In Resources on June 2, 2011 at 2:12 pm
Today I received this email from Nova Lee, a young entrepreneur trying to fulfill her American manufacturing dream. She’s looking for our help.
“I am attempting to make an American made product and am needing public support to make it happen. The product is a reusable 16 oz cup that collapses down to under 2 inches and fits in your pocket. We call it HicCup. Take a look at this video and spread the word. What we need is is to raise 20k dollars to pay for the mold, which costs 45k. I’ve raised 25k and now I need help raising the rest. To accomplish this I will need to pre-sell 1667 cups at a price of 14$. Thanks for any support you can send my way and thank you for promoting products made in America!”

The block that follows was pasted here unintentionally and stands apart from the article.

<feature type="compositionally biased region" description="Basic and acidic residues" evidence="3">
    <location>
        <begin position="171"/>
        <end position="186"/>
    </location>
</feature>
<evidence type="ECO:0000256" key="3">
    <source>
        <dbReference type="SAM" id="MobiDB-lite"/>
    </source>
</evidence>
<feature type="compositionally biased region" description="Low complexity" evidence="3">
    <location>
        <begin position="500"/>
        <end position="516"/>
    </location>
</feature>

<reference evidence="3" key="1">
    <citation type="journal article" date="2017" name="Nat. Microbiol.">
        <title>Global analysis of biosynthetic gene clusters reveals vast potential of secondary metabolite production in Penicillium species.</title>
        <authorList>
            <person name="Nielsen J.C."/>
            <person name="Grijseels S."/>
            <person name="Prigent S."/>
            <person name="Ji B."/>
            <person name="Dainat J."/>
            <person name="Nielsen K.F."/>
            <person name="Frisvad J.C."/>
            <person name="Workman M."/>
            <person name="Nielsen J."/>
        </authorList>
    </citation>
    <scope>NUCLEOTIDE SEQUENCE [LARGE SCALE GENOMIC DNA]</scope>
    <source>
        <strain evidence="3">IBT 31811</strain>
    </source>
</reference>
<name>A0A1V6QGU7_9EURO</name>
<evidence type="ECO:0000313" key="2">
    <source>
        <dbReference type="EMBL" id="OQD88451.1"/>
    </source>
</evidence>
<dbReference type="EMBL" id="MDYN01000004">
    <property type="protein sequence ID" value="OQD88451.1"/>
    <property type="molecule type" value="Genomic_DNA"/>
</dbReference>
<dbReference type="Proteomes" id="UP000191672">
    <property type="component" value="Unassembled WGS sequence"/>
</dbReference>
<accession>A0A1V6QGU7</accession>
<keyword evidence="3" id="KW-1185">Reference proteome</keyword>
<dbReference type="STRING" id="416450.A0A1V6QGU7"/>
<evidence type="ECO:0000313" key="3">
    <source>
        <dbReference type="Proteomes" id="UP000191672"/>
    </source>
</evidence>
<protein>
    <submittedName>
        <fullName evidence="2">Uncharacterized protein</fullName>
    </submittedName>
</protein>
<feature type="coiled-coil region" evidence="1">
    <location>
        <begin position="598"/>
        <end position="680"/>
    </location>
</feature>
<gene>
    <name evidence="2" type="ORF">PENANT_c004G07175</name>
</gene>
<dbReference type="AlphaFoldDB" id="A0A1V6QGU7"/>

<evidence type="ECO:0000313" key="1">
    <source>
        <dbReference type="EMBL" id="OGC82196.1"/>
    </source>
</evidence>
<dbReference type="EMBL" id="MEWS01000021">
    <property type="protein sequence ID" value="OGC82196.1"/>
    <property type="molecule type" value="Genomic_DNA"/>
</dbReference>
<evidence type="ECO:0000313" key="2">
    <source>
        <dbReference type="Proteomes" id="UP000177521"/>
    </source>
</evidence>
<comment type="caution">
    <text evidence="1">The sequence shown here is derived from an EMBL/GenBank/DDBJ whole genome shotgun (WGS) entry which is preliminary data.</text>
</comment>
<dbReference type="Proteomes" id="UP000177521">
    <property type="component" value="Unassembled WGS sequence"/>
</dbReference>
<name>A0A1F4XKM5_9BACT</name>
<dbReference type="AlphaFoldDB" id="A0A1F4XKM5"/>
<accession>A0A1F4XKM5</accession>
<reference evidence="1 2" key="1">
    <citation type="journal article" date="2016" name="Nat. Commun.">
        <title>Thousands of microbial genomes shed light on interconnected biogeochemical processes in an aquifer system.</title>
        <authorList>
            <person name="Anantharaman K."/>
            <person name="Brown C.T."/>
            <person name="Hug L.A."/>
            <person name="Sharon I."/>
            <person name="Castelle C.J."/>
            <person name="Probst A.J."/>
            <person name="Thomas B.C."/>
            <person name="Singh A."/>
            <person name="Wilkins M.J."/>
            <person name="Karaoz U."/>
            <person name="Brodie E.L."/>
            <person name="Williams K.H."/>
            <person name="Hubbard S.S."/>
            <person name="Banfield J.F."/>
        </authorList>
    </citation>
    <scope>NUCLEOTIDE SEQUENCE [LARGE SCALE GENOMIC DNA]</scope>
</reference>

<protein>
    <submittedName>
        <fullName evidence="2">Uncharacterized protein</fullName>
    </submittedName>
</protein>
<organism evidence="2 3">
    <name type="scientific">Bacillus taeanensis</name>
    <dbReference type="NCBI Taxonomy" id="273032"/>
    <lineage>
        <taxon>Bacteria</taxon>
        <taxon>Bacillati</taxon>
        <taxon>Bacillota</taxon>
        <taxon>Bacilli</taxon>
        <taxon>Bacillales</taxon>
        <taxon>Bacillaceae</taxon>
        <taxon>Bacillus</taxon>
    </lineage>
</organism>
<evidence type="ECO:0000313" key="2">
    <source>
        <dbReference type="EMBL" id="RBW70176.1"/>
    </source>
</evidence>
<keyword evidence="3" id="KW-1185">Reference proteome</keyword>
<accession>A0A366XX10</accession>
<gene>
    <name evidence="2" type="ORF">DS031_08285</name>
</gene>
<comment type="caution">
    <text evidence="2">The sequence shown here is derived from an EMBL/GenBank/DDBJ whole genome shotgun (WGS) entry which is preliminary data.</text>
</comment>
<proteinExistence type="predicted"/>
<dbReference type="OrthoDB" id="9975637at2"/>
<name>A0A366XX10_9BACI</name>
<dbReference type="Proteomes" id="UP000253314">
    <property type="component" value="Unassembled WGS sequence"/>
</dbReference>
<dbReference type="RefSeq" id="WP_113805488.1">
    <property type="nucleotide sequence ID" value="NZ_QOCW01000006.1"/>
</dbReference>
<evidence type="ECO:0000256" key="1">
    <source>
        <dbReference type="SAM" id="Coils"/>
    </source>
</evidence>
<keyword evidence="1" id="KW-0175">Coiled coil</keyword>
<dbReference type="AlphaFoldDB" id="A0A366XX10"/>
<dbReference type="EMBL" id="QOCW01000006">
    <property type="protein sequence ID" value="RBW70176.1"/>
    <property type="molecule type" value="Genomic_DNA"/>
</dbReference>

So if you’re looking for an environmentally friendly reusable plastic cup, or if you just want to help a young lady manufacture her product in the USA, visit her web site at www.budastar.com to help.
In Adventures on January 11, 2010 at 8:24 pm
My previous post was also going to be my last, but then I decided I’d better tell you about one more thing: what it’s like to go shopping after a year of buying only American-made goods.
It’s a trip.
I found myself standing in the grocery store, looking at all the things I’d avoided for a year. Olive oil. Avocados. Certain varieties of vegetables and fruits. Junk.
In Adventures on January 9, 2010 at 12:52 am
Limiting consumption. That’s really what buying American is all about. A more conscientious method of buying. Awareness. It ain’t about the economy. It won’t save jobs. Do you realize how impossible it would be to convince someone to pay $8 an hour for American labor instead of 70 cents for that same hour in China? Even if you wanted it seven times as good and were willing to pay that exorbitant premium for higher quality, you’d still be better off paying those inexpensive hands to do it. This is what you learn buying greeting cards, or books, or games. It’s what I know, now, after a year of trying to convince myself otherwise.